Lee Gordon 1923-1963
The Australian Dictionary of Biography says he was born Lee Lazer Gordon in Detroit, Michigan, on 8 March 1923, yet people who knew him well say his real name was Gevorshner, and that he was born in Coral Gables, Florida in 1917.
At the suggestion of his friend Arthur Schurgin, a Detroit promoter, Gordon decided to explore the possibility of presenting big-name acts in Australia. He arrived in September 1953.
The Big Showman
‘Lee Gordon was the pioneer,’ said entrepreneur Harry M. Miller in the ABC TV series
Love is in the Air. ‘He created and invented for Australia large-scale entertainment in big arenas. He’d put four or five major names on the one bill. Today you get one person. He was very generous and entrepreneurial. Nobody else started it. He did. He was very imaginative, way before his time. He was talking about drive-in hamburger bars before McDonalds was even heard of. He was short, pug nosed, and always had a cigarette in his mouth. Without doubt he was a very hip guy.’
Who was Lee Gordon? The Australian Dictionary of Biography says he was born Lee Lazer Gordon in Detroit, Michigan, on 8 March 1923, yet people who knew him well say his real name was Gevorshner, and that he was born in Coral Gables, Florida in 1917. That’s just one of the many murky areas in the extraordinary Lee Gordon saga.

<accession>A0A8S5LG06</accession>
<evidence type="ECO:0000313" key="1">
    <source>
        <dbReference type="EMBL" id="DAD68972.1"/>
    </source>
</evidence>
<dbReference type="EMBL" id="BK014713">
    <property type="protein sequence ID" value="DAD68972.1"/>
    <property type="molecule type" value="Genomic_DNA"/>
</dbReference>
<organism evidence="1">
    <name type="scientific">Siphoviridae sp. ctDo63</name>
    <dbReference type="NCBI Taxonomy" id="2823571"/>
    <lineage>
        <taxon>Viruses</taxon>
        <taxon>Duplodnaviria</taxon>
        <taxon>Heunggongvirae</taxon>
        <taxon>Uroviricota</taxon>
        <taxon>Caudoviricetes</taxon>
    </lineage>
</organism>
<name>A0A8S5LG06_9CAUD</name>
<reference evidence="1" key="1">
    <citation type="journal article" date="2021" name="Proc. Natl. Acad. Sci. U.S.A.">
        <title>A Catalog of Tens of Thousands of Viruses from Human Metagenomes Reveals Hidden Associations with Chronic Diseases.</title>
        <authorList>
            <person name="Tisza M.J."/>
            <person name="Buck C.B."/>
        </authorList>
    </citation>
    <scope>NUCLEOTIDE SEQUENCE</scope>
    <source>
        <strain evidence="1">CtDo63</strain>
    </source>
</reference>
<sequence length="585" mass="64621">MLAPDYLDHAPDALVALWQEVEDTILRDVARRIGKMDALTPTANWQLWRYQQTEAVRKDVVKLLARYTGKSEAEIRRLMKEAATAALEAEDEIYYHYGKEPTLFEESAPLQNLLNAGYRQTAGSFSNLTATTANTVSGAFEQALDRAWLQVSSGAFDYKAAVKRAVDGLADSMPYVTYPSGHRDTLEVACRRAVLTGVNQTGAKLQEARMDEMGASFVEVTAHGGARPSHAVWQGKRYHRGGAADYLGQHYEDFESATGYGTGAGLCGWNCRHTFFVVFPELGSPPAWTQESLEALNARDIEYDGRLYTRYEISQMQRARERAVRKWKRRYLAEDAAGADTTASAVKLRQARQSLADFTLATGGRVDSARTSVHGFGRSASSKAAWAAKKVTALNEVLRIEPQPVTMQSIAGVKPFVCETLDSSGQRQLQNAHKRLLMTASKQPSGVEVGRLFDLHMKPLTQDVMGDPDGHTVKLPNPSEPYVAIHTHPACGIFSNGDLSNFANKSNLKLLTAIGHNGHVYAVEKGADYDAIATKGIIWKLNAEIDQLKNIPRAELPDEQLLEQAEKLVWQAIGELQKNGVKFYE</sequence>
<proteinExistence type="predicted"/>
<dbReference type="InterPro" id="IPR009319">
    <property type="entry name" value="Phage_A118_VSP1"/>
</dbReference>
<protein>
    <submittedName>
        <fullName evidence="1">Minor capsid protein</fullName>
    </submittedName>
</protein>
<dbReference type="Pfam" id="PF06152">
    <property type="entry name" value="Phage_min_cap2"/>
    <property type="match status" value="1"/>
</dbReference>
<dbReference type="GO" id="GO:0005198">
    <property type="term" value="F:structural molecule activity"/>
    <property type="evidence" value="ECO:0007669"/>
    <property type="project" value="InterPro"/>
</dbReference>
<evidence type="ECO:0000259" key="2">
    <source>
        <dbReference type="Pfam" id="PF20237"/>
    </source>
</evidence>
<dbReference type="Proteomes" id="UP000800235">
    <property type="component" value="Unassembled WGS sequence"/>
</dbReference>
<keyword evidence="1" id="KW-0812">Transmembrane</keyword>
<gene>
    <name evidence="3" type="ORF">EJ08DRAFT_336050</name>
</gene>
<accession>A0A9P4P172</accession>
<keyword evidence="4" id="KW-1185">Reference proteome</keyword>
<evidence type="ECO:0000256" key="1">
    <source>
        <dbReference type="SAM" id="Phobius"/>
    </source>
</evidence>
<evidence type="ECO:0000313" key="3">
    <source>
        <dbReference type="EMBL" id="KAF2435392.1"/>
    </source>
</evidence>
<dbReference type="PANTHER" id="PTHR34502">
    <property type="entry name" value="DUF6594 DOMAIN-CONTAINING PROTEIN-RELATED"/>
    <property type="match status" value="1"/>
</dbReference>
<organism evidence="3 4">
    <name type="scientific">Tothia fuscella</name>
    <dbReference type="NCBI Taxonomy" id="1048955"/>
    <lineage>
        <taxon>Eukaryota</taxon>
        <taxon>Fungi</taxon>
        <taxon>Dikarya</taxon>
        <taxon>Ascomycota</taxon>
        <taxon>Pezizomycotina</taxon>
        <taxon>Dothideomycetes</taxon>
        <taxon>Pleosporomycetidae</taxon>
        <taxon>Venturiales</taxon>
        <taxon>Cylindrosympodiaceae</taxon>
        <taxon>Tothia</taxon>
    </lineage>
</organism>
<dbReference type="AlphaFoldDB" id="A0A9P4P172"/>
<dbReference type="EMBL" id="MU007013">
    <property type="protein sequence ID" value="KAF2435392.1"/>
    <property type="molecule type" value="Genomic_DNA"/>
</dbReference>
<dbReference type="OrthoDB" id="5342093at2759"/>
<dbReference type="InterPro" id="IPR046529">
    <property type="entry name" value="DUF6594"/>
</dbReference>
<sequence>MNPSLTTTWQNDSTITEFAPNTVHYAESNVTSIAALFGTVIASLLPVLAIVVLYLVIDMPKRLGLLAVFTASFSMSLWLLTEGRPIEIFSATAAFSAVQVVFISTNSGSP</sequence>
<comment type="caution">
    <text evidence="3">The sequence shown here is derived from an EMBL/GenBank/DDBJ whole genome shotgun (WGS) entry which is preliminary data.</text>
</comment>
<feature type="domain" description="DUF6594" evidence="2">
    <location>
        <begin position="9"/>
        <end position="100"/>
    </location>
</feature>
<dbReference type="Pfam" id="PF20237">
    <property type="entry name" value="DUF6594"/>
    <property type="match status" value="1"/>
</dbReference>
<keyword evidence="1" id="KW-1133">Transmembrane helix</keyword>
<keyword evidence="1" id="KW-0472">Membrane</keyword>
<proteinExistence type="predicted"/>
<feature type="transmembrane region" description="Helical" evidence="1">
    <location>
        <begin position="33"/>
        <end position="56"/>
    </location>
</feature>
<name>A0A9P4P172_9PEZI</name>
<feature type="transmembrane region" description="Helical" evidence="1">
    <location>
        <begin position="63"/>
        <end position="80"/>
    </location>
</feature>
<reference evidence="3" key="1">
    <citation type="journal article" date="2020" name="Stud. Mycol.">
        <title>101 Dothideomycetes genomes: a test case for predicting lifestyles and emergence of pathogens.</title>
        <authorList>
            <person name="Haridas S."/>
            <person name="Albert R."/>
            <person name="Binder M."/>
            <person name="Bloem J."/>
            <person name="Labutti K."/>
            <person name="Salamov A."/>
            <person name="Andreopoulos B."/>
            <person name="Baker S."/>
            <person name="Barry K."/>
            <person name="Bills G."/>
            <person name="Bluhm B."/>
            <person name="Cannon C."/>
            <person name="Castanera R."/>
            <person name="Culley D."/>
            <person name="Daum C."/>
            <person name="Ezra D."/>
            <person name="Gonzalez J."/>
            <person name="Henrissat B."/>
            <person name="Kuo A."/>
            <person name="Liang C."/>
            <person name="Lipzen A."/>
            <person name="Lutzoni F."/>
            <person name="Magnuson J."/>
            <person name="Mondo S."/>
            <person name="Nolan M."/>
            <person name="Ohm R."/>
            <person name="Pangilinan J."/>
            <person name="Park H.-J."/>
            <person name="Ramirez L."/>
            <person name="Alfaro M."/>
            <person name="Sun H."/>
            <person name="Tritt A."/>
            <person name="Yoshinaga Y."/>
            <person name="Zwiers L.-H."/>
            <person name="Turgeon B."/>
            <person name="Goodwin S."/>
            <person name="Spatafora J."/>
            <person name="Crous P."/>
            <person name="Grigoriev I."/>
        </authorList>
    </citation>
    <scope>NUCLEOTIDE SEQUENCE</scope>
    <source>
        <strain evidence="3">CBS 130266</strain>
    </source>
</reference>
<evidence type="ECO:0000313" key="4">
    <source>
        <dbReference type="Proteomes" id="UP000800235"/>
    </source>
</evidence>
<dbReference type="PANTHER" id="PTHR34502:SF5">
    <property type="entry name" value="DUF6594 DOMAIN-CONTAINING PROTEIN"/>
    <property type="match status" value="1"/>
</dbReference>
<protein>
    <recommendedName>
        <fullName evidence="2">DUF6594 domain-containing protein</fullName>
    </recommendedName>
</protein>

Gordon graduated from the University of Miami in 1944 with a Bachelor of Business Administration, but he had already dabbled in show business, presenting a jazz concert in an ice rink in Muskegon, Michigan. With publicist Benn Reyes he dabbled in a Shakespeare in the Round project and worked for a while with Royal American Shows, a large Tampa-based travelling carnival. In Lima, Peru, he was involved in a direct mail business, and in Havana, Cuba, he exported cigars and roses to the United States and booked American acts into the lush Tropicana, Havana’s famous open-air nightclub. Back in the United States he developed a chain of 60 House of Grams and House of TV stores, but his gimmicky sales pitches drew the wrath of the powerful US Electrical Retailers’ Association. He was forced out of business and lost heavily. At the suggestion of his friend Arthur Schurgin, a Detroit promoter, Gordon decided to explore the possibility of presenting big-name acts in Australia. He arrived in September 1953.
Gordon’s cheeky marketing drew thousands of customers to his Royal Art Furnishing in Castlereagh Street, Sydney. He decided to invest his considerable profits in an invasion of the largely conservative world of Australian show business. With television still several years away, Australians’ popular entertainment was controlled by a handful of well-established entrepreneurs like J.C. Williamson’s and the Tivoli Circuit, whose presentations were tailored to the limitations of the theatres they owned. Lee Gordon changed all that. He was the first of a new breed of showmen, geared to mass marketed entertainment, air travel, and the emerging generation of affluent teenagers.
Watch this space
Toby Creswell: Love is in the Air, ABC Books, 2003
Alan Heffernan: Big Shows: The Lee Gordon Years, Alan Heffernan, 2003
Max Moore: Some Days are Diamonds, New Holland, 2003
Michael Sturma: ‘Lee Gordon’, in Australian Dictionary of Biography, volume 14